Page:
Additionally, blogs and podcasts can be used internally as excellent, cost-effective training tools. Try Googling “sales training podcasts” and you’ll find a plethora of sales training guides in MP3 format. Will podcasts replace classroom training? No, of course not. But they are an excellent low-cost distribution network that can operate alongside traditional employee training.

Market Research: Lisa Poulson, President of Kirtland Enterprise Group Inc. said: “Watch and learn. There are a lot of people who have a lot of opinions about every corporation, and they’re having conversations. That’s free market research. A corporation that is afraid of the participation that comes with conversation has larger problems.” And rather than just viewing the blogs, you can have your people note them, debate them, discuss them, and extract lessons from them. This is cheap qualitative research! Take advantage of it!

Innovation: blogs can act as a part of a system that sees your company engaging its customers, partners, suppliers, and employees in the discovery, ranking, and application of new innovations throughout the business. IBM has taken this to the extreme and created their Innovation Jam process which allowed IBMers, their clients, business partners, and family members to brainstorm online. Then they will fund up to $100M worth of follow-through on those ideas.

Collaboration & Brainstorming space
: blogs (along with their related tools, wikis, RSS feed managers, and instant messaging) can be used as a platform for lightweight collaboration. Andrew McAfee, Associate professor with the Technology and Operations Management unit at Harvard Business School wrote a fantastic high-level overview of this titled “Enterprise 2.0: The Dawn of Emergent Collaboration” which is worth reading.

Connecting to Experts: Letting people blog about their passions, interests, and roles means that people of like minds will find each other faster.

Competitive & Environmental Analysis: By scanning the blogosphere for your company’s name, your product names, your competitors names, and any other piece of information you want to keep track of. This can be done in a myriad of ways but one of the simplest is to use a site like PubSub where you can have it keep a list of keywords and then whenever a blog post is written that contains that keyword, PubSub can send route that post to you.

Find new uses of your “used” data
: Do you have a technology or data set and you don’t know what to do with it? Why not get the world to help you figure out how to capitalize on it. Don Tapscott discusses in his new book, Wikinomics, how Goldcorp’s new CEO Rob McEwen had an epiphany that the open source collaboration model might help them find gold. So he released the crown jewels – their geographic data – over the internet to anybody who wanted it. He offered a $575,000 bounty to anybody who could tell him where the gold was located. After sifting and sorting through the myriad of entries from all sorts of people (many of whom weren’t geologists), Goldcorp dug for gold and found $3.8B worth of it. This is not so much a story about blogging as it is about collaboration. The tools matter less than the underlying approach and philosophy so I think this is still a good story to tell here.

Have new markets find YOU: In another case documented by Scoble and Israel, DL Byron had blogged about his invention that allows people to seal anything they want between two sheets of plastic. He marketed it for biking and hiking, but other users soon found him including hazardous waste and nuclear labs, Scuba, aerospace, dairy farms, body bags, and organ donor deliveries, commercial coffee bean packaging, and a great deal more.” (Naked Conversations, P 74)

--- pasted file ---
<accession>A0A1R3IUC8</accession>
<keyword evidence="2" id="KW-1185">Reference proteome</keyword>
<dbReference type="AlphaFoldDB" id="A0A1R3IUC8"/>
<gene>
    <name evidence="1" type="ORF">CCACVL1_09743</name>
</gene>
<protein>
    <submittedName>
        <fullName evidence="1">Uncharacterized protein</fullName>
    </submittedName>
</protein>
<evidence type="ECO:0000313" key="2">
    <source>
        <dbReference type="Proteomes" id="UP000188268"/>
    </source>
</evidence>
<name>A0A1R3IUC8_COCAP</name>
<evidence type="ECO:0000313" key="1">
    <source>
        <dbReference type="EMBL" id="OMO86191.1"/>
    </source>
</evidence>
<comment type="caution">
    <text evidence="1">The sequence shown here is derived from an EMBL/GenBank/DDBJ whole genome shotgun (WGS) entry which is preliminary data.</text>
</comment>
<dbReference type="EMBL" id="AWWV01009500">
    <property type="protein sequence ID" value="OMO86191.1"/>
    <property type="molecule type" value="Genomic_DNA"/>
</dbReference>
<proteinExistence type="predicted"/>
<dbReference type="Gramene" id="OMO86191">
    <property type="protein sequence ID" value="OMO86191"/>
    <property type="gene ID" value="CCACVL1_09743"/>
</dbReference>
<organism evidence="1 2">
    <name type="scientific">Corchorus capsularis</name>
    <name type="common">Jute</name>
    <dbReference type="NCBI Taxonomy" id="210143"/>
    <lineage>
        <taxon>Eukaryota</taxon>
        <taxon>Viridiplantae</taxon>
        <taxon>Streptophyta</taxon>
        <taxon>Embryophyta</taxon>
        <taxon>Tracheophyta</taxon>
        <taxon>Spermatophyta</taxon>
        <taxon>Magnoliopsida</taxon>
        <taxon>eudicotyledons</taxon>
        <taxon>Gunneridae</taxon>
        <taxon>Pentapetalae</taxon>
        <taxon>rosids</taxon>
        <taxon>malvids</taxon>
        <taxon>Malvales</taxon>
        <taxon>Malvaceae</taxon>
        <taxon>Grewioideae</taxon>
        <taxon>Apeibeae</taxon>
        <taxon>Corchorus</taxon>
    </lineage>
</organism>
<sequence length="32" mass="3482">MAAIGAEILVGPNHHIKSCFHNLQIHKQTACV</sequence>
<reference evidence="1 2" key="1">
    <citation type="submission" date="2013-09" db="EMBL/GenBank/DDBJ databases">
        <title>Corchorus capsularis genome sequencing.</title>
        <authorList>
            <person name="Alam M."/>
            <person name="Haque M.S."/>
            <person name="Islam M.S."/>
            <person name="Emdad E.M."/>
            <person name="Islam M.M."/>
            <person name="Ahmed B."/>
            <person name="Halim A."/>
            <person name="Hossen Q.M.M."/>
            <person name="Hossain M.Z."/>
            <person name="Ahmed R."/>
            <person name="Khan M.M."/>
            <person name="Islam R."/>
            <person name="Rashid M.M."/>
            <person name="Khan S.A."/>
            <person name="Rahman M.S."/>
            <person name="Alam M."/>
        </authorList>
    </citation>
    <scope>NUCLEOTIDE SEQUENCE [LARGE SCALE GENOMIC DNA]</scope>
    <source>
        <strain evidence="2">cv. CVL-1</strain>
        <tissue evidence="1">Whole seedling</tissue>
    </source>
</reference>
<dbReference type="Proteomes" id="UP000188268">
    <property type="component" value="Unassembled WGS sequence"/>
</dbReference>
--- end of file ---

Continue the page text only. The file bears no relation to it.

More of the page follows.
Get new business ideas from your readers: “Such comments [from readers] may be worth millions, believes Tim Draper, the founder of venture capital firm Draper Fisher Jurvetson in menlo Park, California. Draper has been using his blog to discover new business ideas worth funding. “It has become a terrific source of leads,” he says. After reading a slew of mini-pitches, Draper contacted three people whose ideas he especially liked to discuss the proposals further.” (Blogging for Business)

Efficient Information Management
: I currently have 66 RSS / podcast feeds in my RSS Reader software. That allows me to scan all 66 sites from one place without having to go check out each and every one. because each site is different and you don’t know where to look, most people wouldn’t even try to keep up manually with 10 websites per day. It’s just too hard. Putting them into a feed reading program allows you to be far more effective with your time. Robert Scoble talked about how he was reading 1200+ websites with his blog reader! Most geeks I know have about 100 websites they regularly scan for new material.

If those sites provide “full feeds” (the entire article), you can also use an offline reader to catch up on a backlog while sitting on a plane or at the airport. I often skim 2000-3000 articles on a flight, blogging some of them as I go or flagging them for later viewing.

For an enterprise or large business, I would recommend looking at something like the Newsgator Enterprise Server which allows people to read their RSS feeds anytime, anywhere, and to keep their list updated at all times. This means that if you read an article on your laptop, then it will be “marked as read” on your PDA or on the web. A lighter, simpler version is Google’s Blog reader (version 2) that also has a mobile version so that you can catch up on your feeds from your phone as well.